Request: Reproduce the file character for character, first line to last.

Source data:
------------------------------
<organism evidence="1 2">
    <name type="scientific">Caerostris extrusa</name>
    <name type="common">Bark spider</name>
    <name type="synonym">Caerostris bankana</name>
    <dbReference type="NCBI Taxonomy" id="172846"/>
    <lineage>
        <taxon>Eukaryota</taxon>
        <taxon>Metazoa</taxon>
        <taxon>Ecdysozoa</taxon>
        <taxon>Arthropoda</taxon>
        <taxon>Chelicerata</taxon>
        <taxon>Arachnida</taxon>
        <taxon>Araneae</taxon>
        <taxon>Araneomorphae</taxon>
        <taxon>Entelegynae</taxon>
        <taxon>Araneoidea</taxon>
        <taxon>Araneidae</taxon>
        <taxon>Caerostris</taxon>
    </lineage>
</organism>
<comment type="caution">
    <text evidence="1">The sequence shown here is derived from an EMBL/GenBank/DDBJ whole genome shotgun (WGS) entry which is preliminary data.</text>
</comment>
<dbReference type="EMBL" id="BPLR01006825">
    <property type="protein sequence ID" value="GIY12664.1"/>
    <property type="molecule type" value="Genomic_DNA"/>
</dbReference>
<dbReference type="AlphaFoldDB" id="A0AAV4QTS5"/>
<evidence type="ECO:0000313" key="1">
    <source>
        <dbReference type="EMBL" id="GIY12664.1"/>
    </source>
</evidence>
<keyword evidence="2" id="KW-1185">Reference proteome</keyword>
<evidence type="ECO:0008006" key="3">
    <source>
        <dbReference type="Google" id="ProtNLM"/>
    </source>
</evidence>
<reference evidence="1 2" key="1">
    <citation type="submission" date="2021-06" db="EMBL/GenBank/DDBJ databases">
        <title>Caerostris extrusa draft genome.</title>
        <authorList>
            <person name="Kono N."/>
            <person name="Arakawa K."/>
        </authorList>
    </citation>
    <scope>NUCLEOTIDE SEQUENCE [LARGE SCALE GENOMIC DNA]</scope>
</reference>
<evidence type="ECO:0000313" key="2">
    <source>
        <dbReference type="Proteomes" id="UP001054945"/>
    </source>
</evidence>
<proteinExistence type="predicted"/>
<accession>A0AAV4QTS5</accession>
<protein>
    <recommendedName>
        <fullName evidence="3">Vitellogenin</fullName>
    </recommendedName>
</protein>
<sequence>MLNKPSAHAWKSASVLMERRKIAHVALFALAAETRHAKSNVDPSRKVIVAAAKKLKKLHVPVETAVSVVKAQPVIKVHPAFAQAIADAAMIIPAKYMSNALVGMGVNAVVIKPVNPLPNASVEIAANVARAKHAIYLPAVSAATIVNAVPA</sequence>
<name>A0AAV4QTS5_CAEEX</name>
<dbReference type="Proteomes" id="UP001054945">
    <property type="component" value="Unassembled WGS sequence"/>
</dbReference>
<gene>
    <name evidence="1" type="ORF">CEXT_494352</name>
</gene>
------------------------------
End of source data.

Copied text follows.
<organism evidence="1 2">
    <name type="scientific">Caerostris extrusa</name>
    <name type="common">Bark spider</name>
    <name type="synonym">Caerostris bankana</name>
    <dbReference type="NCBI Taxonomy" id="172846"/>
    <lineage>
        <taxon>Eukaryota</taxon>
        <taxon>Metazoa</taxon>
        <taxon>Ecdysozoa</taxon>
        <taxon>Arthropoda</taxon>
        <taxon>Chelicerata</taxon>
        <taxon>Arachnida</taxon>
        <taxon>Araneae</taxon>
        <taxon>Araneomorphae</taxon>
        <taxon>Entelegynae</taxon>
        <taxon>Araneoidea</taxon>
        <taxon>Araneidae</taxon>
        <taxon>Caerostris</taxon>
    </lineage>
</organism>
<comment type="caution">
    <text evidence="1">The sequence shown here is derived from an EMBL/GenBank/DDBJ whole genome shotgun (WGS) entry which is preliminary data.</text>
</comment>
<dbReference type="EMBL" id="BPLR01006825">
    <property type="protein sequence ID" value="GIY12664.1"/>
    <property type="molecule type" value="Genomic_DNA"/>
</dbReference>
<dbReference type="AlphaFoldDB" id="A0AAV4QTS5"/>
<evidence type="ECO:0000313" key="1">
    <source>
        <dbReference type="EMBL" id="GIY12664.1"/>
    </source>
</evidence>
<keyword evidence="2" id="KW-1185">Reference proteome</keyword>
<evidence type="ECO:0008006" key="3">
    <source>
        <dbReference type="Google" id="ProtNLM"/>
    </source>
</evidence>
<reference evidence="1 2" key="1">
    <citation type="submission" date="2021-06" db="EMBL/GenBank/DDBJ databases">
        <title>Caerostris extrusa draft genome.</title>
        <authorList>
            <person name="Kono N."/>
            <person name="Arakawa K."/>
        </authorList>
    </citation>
    <scope>NUCLEOTIDE SEQUENCE [LARGE SCALE GENOMIC DNA]</scope>
</reference>
<evidence type="ECO:0000313" key="2">
    <source>
        <dbReference type="Proteomes" id="UP001054945"/>
    </source>
</evidence>
<proteinExistence type="predicted"/>
<accession>A0AAV4QTS5</accession>
<protein>
    <recommendedName>
        <fullName evidence="3">Vitellogenin</fullName>
    </recommendedName>
</protein>
<sequence>MLNKPSAHAWKSASVLMERRKIAHVALFALAAETRHAKSNVDPSRKVIVAAAKKLKKLHVPVETAVSVVKAQPVIKVHPAFAQAIADAAMIIPAKYMSNALVGMGVNAVVIKPVNPLPNASVEIAANVARAKHAIYLPAVSAATIVNAVPA</sequence>
<name>A0AAV4QTS5_CAEEX</name>
<dbReference type="Proteomes" id="UP001054945">
    <property type="component" value="Unassembled WGS sequence"/>
</dbReference>
<gene>
    <name evidence="1" type="ORF">CEXT_494352</name>
</gene>